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The following is a guest post from Jason Depew of AviationBull.com. Jason left the Air Force for the airlines after saving a substantial amount of “f*** you” money. He now gets to employ the skills he learned as a military pilot in the commercial sector. His message is simple: every military servicemember has the opportunity to achieve financial independence.
Jason now works as many days a year as military members can have off and makes more money than he would on active duty. Read on to see how he achieved early financial independence.
The military is an interesting beast. Despite recent government shenanigans, it provides a steady job and accompanying stream of income. Few Americans get that kind of stability these days, yet my wife and I have always been surprised at how many of our troops and peers failed to take advantage of that fact.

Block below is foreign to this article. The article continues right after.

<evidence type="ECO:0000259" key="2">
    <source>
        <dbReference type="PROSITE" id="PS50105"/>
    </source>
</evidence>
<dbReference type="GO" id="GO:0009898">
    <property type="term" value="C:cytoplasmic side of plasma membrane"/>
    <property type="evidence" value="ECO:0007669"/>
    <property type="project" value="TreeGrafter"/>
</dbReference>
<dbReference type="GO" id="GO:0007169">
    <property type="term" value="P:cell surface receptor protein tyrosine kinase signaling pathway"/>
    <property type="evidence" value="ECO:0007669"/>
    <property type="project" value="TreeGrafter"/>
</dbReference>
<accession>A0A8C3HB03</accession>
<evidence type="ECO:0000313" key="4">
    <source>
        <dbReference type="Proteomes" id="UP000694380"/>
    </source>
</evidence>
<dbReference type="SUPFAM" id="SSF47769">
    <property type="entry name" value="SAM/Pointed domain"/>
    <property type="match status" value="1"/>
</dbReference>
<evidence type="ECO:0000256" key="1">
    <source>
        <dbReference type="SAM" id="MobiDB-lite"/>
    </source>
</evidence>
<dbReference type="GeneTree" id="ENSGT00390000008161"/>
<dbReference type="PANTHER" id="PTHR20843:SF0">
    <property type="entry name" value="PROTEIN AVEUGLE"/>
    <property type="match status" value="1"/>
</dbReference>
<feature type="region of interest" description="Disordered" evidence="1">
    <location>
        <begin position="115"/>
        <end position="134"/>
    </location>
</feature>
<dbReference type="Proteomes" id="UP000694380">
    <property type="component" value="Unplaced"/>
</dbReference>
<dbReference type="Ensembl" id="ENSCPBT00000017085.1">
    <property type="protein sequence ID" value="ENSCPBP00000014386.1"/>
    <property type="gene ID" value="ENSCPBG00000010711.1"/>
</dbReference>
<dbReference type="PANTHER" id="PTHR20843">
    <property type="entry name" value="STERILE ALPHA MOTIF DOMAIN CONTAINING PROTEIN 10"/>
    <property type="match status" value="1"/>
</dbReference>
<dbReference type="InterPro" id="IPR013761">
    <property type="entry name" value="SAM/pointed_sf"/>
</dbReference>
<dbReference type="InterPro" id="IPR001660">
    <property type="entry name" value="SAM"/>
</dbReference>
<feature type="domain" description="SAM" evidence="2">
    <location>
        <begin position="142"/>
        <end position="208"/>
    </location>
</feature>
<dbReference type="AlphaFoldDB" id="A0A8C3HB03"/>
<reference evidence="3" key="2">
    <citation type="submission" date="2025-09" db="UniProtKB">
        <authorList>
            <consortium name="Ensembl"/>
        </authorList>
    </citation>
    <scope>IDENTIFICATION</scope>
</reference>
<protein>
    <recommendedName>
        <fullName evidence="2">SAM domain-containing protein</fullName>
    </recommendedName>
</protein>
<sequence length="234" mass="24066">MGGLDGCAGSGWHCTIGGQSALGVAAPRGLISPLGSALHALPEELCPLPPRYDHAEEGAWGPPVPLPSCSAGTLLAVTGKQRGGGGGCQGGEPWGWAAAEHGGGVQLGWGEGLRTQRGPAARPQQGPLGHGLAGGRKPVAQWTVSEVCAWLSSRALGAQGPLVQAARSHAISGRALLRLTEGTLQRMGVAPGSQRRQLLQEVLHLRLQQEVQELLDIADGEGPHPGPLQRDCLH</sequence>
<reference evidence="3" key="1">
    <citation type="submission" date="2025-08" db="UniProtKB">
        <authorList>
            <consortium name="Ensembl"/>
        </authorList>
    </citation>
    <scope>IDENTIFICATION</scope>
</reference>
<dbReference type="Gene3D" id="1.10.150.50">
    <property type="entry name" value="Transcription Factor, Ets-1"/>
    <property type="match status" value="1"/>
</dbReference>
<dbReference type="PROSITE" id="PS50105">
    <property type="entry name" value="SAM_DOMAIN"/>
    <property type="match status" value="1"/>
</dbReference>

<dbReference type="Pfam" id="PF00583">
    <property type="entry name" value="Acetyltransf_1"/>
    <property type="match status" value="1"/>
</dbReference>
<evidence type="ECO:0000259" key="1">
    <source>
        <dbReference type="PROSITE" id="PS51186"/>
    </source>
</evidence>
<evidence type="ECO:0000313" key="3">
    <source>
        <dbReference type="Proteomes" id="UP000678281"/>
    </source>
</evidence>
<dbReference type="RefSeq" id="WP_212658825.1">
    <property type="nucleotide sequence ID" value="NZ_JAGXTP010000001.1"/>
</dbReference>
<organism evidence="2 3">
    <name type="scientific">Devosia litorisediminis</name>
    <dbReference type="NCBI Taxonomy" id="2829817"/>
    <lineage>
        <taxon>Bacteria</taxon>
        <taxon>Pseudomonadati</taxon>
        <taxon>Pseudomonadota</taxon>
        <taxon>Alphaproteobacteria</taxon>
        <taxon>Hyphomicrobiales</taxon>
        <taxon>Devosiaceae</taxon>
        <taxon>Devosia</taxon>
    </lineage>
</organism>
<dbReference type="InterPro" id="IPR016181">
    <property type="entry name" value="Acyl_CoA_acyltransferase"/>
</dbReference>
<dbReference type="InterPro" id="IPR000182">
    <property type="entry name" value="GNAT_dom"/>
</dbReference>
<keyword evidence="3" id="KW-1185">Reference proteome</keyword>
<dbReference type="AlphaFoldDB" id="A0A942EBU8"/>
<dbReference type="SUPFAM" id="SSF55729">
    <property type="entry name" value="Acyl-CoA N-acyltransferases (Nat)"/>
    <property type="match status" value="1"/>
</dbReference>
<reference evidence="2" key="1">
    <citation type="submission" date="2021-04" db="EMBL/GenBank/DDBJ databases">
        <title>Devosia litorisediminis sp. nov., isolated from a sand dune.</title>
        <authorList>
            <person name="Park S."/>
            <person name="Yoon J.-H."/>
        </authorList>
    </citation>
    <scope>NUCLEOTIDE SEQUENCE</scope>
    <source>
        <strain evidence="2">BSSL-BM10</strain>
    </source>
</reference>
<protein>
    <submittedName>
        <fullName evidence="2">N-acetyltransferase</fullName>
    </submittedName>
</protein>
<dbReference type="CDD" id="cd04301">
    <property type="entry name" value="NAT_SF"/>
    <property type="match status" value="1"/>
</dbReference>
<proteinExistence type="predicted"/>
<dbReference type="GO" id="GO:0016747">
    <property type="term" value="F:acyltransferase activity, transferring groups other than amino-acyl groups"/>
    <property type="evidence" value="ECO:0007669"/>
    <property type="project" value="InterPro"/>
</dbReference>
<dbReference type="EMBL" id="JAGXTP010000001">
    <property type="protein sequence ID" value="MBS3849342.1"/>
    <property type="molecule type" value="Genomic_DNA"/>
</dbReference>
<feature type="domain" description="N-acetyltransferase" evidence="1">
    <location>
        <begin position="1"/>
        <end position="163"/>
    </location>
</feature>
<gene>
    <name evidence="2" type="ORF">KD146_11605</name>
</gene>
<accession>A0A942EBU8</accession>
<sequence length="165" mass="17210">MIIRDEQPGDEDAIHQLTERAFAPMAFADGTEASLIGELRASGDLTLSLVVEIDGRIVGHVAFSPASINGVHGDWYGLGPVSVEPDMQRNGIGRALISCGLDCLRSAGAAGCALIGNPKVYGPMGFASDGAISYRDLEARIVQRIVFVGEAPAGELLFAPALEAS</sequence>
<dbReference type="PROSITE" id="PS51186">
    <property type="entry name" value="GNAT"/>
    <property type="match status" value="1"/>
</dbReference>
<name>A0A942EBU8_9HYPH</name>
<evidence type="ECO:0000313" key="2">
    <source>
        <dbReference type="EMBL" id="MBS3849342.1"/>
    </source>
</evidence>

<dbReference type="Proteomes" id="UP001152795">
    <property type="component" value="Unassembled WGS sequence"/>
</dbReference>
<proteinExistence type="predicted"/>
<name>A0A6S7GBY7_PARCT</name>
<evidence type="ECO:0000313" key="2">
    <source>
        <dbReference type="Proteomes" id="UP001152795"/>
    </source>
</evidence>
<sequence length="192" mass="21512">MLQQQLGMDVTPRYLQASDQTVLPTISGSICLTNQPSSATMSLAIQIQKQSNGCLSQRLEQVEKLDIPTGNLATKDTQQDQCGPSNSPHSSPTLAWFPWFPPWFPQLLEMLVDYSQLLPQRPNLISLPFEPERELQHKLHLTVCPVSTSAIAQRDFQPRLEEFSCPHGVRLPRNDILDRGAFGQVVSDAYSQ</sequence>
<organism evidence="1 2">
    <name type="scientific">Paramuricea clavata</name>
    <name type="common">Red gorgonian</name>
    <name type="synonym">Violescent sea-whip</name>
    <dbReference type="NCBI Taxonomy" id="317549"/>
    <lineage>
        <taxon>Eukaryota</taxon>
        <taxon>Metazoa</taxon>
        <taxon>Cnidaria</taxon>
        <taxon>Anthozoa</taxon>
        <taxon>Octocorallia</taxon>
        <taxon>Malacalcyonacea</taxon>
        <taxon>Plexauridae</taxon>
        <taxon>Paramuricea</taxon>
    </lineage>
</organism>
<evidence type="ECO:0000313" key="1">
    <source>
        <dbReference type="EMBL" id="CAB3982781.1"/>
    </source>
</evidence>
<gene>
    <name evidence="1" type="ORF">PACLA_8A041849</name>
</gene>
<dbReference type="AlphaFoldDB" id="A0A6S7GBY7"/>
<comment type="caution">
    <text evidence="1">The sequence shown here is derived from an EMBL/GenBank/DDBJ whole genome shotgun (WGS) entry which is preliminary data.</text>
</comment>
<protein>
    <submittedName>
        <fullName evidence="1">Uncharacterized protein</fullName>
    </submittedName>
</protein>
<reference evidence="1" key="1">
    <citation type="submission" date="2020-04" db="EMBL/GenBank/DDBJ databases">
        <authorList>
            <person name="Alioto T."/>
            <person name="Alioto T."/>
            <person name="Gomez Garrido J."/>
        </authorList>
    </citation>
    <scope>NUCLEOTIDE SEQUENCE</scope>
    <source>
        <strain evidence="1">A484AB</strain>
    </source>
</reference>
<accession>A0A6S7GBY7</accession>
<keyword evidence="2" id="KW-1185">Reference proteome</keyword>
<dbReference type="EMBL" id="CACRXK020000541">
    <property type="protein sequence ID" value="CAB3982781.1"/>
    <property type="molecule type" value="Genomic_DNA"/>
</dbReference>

Most bases I’ve been to are packed with expensive lieutenant-mobiles, or worse, even fancier cars driven by junior enlisted personnel. One of my friends did a stint as a commander and mentioned that at least 50% of his time was spent on discipline related to financial problems. Writing bad checks, not making rent payments, running out of money every month: Ouch!
If you’re reading this, congratulations! You’re light-years ahead of your peers on the road to Financial Independence (FI.) Not only will Spencer’s Manual keep you out of this kind of trouble, it will absolutely set you up for a life free from financial constraints. My wife and I started our Air Force service before Spencer, but we ended up at many of the same conclusions as he has. Follow his advice because it works!